In case you hadn’t heard, the American Medical Association classified obesity as a disease last week.
As CBS reported, “Medical therapies and procedures like the lap-band or gastric bypass surgeries are courses of treatment that may now be included in insurance coverage, based on the AMA’s decision.”
Does that sound like good news for the obese? Maybe. It sounds like even better news for the pharmaceutical companies who market weight loss drugs and the doctors who perform weight loss surgeries.
Will losing weight actually make people healthier, though?
Yes, there are certain health risks associated with having an elevated BMI, such as Type II diabetes and heart disease. More broadly, a higher BMI is associated with a greater risk of cardiometabolic abnormalities, as measured by blood pressure, triglycerides, cholesterol, glucose, insulin resistance and inflammation. Nonetheless, almost one quarter of “normal weight” people also have metabolic abnormalities, and more than half of “overweight” and almost one third of “obese” people have normal profiles, according to a 2008 study. That’s 16 million normal weight Americans who have metabolic abnormalities and 20 million obese (or 56 million overweight and obese) Americans who have no such abnormalities. (Abigail C. Saguy, read full article here)
I think medical procedures should be available to those who need them, but this decision from the AMA troubles me. It seems like one more way that our society promotes appearance over substance.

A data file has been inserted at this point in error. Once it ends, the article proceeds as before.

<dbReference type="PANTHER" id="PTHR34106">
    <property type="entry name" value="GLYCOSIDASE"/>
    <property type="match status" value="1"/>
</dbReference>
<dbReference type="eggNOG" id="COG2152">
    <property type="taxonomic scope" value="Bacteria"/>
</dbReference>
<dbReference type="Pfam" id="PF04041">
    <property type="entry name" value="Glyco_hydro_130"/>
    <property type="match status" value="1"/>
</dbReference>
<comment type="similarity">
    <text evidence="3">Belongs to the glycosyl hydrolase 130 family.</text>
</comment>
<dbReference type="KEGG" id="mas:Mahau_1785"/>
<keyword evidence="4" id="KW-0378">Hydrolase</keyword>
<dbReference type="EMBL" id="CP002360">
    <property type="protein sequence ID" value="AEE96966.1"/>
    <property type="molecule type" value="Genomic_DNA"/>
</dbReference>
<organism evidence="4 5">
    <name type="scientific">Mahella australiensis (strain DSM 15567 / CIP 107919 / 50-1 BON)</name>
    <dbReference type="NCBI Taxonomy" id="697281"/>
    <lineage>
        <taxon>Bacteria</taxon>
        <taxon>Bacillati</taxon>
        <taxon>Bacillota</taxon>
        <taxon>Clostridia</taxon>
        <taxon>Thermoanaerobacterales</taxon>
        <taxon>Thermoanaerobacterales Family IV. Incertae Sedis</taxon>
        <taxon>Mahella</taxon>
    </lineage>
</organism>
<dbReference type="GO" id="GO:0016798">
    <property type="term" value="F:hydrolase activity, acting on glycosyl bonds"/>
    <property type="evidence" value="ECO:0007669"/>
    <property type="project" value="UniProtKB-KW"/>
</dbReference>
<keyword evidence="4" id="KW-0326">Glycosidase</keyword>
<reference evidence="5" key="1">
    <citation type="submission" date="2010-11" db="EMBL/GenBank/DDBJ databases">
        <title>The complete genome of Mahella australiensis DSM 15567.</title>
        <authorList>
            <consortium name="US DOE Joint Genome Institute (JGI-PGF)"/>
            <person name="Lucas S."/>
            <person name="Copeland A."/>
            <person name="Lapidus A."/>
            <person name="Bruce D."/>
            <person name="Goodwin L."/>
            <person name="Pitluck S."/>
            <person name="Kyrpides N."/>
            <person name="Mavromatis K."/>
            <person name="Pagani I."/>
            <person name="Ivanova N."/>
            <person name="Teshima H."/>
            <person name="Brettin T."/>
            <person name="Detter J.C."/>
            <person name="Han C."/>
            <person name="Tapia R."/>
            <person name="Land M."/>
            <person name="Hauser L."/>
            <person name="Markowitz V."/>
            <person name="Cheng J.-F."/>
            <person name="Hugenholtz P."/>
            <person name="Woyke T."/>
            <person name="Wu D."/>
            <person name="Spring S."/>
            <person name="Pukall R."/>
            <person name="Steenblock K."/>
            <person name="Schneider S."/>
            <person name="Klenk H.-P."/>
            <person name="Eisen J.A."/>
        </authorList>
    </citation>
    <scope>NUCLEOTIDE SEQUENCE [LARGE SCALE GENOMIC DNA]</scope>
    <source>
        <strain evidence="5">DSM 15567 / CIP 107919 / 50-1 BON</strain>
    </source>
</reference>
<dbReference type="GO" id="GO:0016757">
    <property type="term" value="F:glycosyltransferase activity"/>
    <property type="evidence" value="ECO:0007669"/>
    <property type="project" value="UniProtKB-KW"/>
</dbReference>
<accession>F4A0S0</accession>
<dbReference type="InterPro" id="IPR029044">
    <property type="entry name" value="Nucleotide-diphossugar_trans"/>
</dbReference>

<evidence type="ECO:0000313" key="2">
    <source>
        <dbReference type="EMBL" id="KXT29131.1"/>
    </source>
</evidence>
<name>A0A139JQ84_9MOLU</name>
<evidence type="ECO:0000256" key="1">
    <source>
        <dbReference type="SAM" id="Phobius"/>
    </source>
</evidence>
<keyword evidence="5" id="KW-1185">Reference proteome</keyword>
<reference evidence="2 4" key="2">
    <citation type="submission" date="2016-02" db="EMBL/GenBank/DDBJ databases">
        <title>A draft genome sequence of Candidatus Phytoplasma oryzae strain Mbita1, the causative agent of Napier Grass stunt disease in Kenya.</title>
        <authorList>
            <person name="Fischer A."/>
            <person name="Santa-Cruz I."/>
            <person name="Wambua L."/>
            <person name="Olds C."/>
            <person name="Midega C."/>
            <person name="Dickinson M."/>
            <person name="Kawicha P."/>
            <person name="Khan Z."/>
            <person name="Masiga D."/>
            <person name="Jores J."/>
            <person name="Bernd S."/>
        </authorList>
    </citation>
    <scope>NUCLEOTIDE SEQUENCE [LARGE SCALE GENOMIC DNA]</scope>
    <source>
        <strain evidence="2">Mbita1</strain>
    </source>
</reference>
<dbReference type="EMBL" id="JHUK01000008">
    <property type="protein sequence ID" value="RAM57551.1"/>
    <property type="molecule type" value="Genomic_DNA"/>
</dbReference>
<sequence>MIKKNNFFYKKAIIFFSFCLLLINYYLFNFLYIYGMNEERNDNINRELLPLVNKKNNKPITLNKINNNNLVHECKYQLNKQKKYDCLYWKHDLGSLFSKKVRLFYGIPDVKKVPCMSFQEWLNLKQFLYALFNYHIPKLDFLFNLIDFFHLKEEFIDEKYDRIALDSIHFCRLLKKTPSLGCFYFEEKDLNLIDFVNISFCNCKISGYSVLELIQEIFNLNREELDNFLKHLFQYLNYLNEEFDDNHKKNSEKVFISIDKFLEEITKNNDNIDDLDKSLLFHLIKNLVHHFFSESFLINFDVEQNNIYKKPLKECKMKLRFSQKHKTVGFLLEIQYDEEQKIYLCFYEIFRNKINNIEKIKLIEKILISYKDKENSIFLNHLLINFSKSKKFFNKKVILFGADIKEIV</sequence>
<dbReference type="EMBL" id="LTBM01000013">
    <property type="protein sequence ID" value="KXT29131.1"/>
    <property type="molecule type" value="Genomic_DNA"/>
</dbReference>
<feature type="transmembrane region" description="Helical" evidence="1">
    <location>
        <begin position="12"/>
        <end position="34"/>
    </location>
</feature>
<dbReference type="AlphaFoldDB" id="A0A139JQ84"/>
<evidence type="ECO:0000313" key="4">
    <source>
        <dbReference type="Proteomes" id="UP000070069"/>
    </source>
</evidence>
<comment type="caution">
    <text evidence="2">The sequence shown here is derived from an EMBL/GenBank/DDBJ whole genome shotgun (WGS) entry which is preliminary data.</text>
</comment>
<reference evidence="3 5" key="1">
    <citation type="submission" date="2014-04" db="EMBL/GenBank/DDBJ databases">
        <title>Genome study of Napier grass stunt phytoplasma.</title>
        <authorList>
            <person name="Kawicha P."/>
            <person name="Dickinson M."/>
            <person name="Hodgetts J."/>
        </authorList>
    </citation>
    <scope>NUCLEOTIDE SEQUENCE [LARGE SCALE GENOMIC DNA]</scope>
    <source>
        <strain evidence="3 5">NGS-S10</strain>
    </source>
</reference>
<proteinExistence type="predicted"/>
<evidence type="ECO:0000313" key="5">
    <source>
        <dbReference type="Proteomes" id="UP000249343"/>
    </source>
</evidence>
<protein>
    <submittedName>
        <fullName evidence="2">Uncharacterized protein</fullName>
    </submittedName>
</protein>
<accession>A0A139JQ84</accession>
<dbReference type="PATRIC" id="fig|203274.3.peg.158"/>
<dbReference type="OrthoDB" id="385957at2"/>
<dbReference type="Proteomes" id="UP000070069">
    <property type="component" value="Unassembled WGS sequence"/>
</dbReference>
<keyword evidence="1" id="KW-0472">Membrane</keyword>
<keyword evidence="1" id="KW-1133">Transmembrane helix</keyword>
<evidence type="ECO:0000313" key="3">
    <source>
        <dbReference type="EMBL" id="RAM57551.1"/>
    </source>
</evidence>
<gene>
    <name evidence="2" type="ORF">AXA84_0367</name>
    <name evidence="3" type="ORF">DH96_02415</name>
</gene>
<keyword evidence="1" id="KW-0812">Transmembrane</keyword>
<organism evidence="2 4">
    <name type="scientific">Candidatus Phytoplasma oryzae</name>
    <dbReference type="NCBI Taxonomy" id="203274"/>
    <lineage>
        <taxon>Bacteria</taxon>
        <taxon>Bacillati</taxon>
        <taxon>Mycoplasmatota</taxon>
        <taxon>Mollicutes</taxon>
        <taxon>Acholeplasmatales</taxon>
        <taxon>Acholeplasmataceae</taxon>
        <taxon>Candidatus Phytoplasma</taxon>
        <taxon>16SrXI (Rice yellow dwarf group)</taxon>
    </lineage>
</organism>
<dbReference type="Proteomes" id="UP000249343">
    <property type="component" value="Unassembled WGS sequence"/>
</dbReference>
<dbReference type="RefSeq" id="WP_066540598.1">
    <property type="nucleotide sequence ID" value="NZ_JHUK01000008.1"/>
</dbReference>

We want people to be beautiful more than we want them to be healthy, and we equate thin with health.
Why can’t insurance companies cover treatments based on metabolic abnormalities, instead of BMI? If the doctors believe gastric bypass would be an effective way to treat heart disease, cover it. However, if it isn’t making one sick, why is obesity a disease?
Am I jaded that I think this decision was based on money? There is so much money to be made in the weight loss industry. $61.6 billion in 2012. Most of that money is not spent in doctor’s offices or on pharmaceuticals. Even less of it is spent on surgical solutions. According to Marketdata Enterprises,
The number of bariatric surgeries is significantly less than reported by the ASMBS (bariatric surgeon’s national society). Surgeries peaked at 135,000 in 2008, according to government healthcare agency data (not 209,000 reported by the ASMBS). However, since then, insurers have gotten tougher on coverage and the number has fallen 15% to an estimated 114,000 last year. This reduced the size of the total weight loss market by $2.6 billion and translated into less business for bariatricians and VLCD programs.
Now that obesity is a disease, perhaps those numbers will change.
It seems like we are still moving one step forward two steps back when it comes to body image. We have campaigns to promote the idea that healthy beauty comes in all sizes. Then we declare fat a disease.
Sorry, you’re not beautiful; you’re sick. Poor pitiful you. It’s not your fault; you have a disease. Let me cure you, then you’ll be happy, healthy, and – most of all – thin.